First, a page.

The author ends his articles by stating that these molecular and clinical studies have shown that resistant organisms over time can become fully virulent. Thus to prevent the multi drug resistance tuberculosis, steps must be taken that patients are effectively treated. Drug-resistance is a major threat to human population and to stop these numbers from rising, it is important to understand the mechanisms of resistance development in this organism. Treatment with internationally approved regimens is very effective in preventing the resistance development. This is due to the fact that combination of drugs involved in the therapy makes it very unlikely for spontaneous mutations to occur to all the antibiotics involved. Inadequate treatment of tuberculosis or treatment with only one type of drug can lead to resistant strains. When these strains that are resistant to single agents are exposed to the combination drug therapy, the effectiveness of the drug therapy is depleted which further leads to multiple-drug resistance.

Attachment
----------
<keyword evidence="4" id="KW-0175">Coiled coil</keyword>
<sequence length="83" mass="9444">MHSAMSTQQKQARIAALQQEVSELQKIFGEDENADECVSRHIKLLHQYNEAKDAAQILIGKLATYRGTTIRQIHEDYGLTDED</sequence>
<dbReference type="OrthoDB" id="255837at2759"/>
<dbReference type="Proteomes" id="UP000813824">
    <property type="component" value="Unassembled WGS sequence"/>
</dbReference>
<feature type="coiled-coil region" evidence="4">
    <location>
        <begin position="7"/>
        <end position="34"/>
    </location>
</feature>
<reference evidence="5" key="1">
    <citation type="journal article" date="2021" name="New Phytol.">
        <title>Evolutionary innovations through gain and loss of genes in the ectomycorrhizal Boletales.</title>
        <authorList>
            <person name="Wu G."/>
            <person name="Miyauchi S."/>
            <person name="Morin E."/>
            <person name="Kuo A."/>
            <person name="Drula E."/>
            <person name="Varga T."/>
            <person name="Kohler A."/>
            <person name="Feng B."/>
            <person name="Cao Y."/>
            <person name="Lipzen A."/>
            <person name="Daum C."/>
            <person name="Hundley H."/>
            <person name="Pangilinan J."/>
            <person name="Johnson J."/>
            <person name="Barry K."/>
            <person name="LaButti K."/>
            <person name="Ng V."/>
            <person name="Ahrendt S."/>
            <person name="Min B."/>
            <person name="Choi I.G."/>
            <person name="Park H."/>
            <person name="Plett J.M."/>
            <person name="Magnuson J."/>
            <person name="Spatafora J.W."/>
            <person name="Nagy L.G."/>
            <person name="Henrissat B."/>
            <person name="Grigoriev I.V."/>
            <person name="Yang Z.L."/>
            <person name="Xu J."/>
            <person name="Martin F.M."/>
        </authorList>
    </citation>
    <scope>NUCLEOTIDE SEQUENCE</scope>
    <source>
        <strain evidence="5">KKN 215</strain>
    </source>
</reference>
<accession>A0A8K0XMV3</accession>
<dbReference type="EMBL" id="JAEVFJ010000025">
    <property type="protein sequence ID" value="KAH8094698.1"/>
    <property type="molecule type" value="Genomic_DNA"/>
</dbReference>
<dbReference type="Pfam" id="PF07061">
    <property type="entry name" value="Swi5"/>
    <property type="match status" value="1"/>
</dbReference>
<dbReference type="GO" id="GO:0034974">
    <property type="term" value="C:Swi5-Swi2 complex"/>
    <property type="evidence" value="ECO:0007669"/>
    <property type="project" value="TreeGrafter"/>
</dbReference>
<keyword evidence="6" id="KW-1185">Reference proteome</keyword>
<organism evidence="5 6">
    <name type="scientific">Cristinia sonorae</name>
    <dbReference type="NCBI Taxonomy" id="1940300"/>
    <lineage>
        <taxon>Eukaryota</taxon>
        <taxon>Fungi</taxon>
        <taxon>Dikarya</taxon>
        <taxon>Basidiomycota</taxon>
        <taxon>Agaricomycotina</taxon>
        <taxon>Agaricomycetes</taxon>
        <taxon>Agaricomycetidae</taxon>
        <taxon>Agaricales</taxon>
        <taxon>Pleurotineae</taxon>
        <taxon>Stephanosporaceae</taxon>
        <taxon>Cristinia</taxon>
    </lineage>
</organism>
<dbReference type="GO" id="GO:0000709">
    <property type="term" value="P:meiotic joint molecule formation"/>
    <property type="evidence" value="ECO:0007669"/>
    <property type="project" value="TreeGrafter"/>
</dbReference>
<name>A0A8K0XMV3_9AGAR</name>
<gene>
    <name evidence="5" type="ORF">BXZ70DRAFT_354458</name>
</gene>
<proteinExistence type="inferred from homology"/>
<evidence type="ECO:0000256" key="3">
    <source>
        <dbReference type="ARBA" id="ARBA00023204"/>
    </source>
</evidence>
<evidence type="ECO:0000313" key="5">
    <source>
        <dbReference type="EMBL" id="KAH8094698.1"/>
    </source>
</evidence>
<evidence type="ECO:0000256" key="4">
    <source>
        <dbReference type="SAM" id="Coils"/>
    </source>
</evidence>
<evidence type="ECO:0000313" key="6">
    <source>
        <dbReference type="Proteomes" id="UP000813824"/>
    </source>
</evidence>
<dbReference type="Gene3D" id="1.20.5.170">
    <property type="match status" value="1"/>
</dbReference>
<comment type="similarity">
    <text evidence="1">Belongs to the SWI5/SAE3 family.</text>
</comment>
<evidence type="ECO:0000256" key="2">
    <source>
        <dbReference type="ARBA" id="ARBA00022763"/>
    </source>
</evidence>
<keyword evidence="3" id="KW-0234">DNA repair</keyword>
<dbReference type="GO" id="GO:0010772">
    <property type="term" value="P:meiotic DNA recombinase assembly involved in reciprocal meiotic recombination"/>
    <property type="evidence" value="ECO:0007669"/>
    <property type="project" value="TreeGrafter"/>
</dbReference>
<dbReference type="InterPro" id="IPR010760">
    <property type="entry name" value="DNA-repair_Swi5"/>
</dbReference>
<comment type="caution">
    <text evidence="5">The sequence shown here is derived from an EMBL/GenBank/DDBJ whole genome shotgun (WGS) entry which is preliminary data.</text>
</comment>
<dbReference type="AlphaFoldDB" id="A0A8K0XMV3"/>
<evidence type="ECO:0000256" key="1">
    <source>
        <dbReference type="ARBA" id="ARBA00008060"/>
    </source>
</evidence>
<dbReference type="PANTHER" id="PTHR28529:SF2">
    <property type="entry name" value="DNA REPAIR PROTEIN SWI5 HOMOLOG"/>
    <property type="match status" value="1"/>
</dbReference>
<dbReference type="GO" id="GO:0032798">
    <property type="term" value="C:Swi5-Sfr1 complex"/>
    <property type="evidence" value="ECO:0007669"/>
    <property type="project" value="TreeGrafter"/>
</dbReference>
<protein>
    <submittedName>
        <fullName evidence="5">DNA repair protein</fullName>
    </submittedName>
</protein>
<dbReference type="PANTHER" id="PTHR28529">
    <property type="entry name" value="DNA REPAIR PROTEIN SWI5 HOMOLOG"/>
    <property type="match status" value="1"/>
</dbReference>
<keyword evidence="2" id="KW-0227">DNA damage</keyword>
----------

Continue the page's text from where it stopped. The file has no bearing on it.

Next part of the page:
The author of this article Stephen H. Gillespie is a Professor of Medical Microbiology at University College London. He has done a lot of research in the treatment and diagnosis of tuberculosis and other respiratory infections. The author provides plenty of reference articles and studies to refer for further clarification for the reader. He backs up his statements with evidence collected from various research studies. However, the author’s use and interpretation of the evidence was unclear to me in many sections. To wrap up, my opinion of this article is that it was very difficult to follow at times and the author should have included some basic information about the drug action on the mycobacterium before talking about the gene mutations that lead to the drug resistance.
Gillespie, S.H. (2002). Evolution of Drug Resistance in Mycobacterium tuberculosis: Clinical and Molecular Perspective. Antimicrobial Agents and Chemotherapy, 46(2), 267-274.